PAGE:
As I listened to Mariam, I could not help but think about our students and the daily challenges they must also face. The next morning, I travelled to the Beqaa region to visit our classrooms. Beqaa is home to Lebanon’s largest number of registered refugees. I arrived just in time to see children pouring out of school buses, greeting their friends and teachers with smiles and giggles.

Against the backdrop of what had been a difficult evening with Mariam, entering our classrooms the next day felt like a different world. Walls were covered in colorful artwork and lessons were filled with laughter and song.

Teacher Taghreed and her students laughing.

Teacher Taghreed and her students laughing. Teachers like Taghreed work hard to create joyful classrooms that serve as an oasis for Syrian refugee students, providing a safe space to learn and play. (Photo: Chris Trinh for the Luminos Fund)

It was snack time when I entered one classroom, and a young boy named Ahmed greeted me excitedly in English. He offered me his seat and a bite of his sandwich, which I politely declined, before wrapping part of it up to take home for his brother and sisters. His teacher, Layal, told me that Ahmed could not communicate in English at all a year ago. Ahmed grinned proudly and showed me his exercise book filled with notes and drawings about his family and friends. On days that Ahmed is not in the classroom, he works with his father. For up to 23 hours a day, Ahmed has no electricity in his home that he shares with two other families. Against the enormous challenges that he faces daily, it struck me how thoughtful, kind, and cheerful Ahmed was.

At Luminos, our first priority is ensuring the well-being of our students. Our teachers in Lebanon have invested much of the last year rebuilding good classroom practices that children had forgotten as a result of learning remotely during the COVID-19. So many children have had to be re-taught how to listen to others, how to share and care for each other, and most importantly, how to play and be children again.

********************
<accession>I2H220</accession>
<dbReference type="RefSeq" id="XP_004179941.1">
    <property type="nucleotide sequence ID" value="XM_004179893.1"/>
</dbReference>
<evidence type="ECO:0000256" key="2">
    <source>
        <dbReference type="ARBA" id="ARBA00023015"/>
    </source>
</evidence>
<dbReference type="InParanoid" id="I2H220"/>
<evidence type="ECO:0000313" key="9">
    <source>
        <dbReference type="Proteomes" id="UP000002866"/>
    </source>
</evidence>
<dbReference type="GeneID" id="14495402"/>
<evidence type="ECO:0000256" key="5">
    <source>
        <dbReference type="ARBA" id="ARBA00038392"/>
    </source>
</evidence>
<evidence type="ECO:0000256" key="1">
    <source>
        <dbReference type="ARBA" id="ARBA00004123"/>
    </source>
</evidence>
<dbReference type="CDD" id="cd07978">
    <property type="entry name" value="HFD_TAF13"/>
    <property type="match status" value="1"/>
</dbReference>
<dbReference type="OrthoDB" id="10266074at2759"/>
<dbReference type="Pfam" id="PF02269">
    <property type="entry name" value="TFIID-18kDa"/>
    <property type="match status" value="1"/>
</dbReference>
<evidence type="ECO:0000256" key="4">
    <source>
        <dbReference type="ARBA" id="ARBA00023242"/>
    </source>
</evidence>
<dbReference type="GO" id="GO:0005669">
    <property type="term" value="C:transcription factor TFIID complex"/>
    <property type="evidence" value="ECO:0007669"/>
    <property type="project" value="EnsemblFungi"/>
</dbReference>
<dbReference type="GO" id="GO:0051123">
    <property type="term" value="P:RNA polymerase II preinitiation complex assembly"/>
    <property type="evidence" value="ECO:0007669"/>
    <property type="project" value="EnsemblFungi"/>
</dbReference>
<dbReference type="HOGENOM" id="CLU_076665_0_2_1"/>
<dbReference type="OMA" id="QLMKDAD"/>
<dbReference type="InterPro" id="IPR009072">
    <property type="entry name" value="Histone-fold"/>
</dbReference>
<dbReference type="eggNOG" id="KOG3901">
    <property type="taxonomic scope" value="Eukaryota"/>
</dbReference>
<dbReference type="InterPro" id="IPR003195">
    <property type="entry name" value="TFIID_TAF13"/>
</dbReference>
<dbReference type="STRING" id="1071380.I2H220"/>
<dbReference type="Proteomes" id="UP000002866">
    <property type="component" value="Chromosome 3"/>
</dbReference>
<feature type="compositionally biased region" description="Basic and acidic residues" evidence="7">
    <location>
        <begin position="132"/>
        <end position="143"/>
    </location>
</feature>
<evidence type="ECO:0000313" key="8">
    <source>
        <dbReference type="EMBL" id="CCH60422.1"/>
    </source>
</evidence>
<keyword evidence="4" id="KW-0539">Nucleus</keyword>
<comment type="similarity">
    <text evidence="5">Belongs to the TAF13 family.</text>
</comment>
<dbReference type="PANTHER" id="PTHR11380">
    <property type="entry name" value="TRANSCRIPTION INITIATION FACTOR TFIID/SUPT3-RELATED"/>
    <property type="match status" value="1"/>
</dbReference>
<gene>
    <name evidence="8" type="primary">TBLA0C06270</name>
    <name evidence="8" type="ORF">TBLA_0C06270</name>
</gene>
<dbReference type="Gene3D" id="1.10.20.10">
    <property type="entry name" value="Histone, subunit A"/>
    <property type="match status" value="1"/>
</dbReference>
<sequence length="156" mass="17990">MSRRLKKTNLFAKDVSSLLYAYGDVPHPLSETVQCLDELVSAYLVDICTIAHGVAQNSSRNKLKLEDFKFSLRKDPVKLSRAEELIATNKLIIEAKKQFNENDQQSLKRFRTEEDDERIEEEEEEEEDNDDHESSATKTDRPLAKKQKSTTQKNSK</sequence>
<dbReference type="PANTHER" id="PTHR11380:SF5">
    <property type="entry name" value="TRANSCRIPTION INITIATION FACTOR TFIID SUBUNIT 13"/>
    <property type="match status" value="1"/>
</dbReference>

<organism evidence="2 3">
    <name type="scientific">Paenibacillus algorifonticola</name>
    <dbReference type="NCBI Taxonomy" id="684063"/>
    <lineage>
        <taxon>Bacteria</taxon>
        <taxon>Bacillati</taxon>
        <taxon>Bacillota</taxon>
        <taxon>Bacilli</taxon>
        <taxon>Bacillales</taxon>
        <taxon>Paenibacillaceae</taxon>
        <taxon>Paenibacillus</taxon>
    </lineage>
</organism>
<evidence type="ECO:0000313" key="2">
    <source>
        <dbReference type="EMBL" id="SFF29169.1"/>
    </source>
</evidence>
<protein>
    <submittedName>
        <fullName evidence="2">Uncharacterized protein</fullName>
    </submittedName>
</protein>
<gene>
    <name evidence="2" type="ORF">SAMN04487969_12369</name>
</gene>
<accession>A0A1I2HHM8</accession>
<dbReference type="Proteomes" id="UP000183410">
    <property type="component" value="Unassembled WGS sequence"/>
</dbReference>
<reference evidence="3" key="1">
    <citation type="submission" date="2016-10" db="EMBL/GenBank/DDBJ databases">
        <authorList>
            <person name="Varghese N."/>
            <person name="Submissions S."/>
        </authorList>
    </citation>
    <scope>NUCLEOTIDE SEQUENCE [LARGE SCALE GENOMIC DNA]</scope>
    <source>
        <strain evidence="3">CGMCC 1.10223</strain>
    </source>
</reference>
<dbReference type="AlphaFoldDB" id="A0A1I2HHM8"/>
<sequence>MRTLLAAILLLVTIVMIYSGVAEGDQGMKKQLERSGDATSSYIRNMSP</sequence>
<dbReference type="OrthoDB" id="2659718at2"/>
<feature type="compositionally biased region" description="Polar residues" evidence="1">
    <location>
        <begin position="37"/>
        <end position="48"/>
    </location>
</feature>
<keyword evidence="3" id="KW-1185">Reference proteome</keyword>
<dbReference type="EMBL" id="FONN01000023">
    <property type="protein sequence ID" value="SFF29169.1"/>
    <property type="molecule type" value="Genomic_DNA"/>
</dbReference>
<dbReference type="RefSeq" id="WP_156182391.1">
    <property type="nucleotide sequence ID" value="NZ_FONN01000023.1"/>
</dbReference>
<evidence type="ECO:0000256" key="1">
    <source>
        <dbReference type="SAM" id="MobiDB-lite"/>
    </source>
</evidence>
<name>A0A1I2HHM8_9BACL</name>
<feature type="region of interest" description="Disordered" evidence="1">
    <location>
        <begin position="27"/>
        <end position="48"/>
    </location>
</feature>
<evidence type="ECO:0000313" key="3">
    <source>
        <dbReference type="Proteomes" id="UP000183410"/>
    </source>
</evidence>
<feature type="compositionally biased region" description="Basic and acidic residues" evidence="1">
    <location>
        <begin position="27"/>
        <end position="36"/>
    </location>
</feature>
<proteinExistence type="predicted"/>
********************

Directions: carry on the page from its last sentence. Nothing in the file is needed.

In a context like Lebanon, finding precious moments to be a carefree child can be life-changing. Before saying goodbye to Ahmed, I asked him what he wanted to be in the future. He told me he wanted to be superhero. He flexed his muscles and said, “My teacher Layal tells me I am already strong, just like superman.” It was my turn to grin. Ahmed has shown me that in our classrooms, Lebanon’s resilience and hope is still very much alive and thriving.   

Ahmed has shown me that in our classrooms, Lebanon’s resilience and hope is still very much alive and thriving.

Meet some Luminos students in Lebanon!

Angie Thadani is a Senior Director of Programs at the Luminos Fund where she oversees the design and delivery of the Luminos program in different geographies, working in close collaboration with governments and our local community partners. Angie previously served as the Programs Manager at Dubai Cares, and as the Education in Emergency Programs Manager at the United Nations Relief and Works Agency for Palestine Refugees in the Near East (UNRWA). There she led the implementation of the Agency’s emergency education response to the Syrian crisis and supported the integration of Palestine refugees from Syria into UNRWA’s education system in Lebanon. 

Batoul: A Syrian Refugee Reaches Brighter Days After Unimaginable Hardship

Batoul: A Syrian Refugee Reaches Brighter Days After Unimaginable Hardship

Sitting at a desk surrounded by classmates, 11-year-old Batoul treasures her paper, pencils, and books — prized possessions at this Luminos classroom in Baalbek, situated in Lebanon’s Beqaa Valley.

One of 13 million Syrians violently displaced from their home, Batoul has yearned for a sense of normalcy and an education like other children her age.

Civil war, crisis, and displacement have severely disrupted the lives and education of the Syrian refugee children Luminos serves in Lebanon.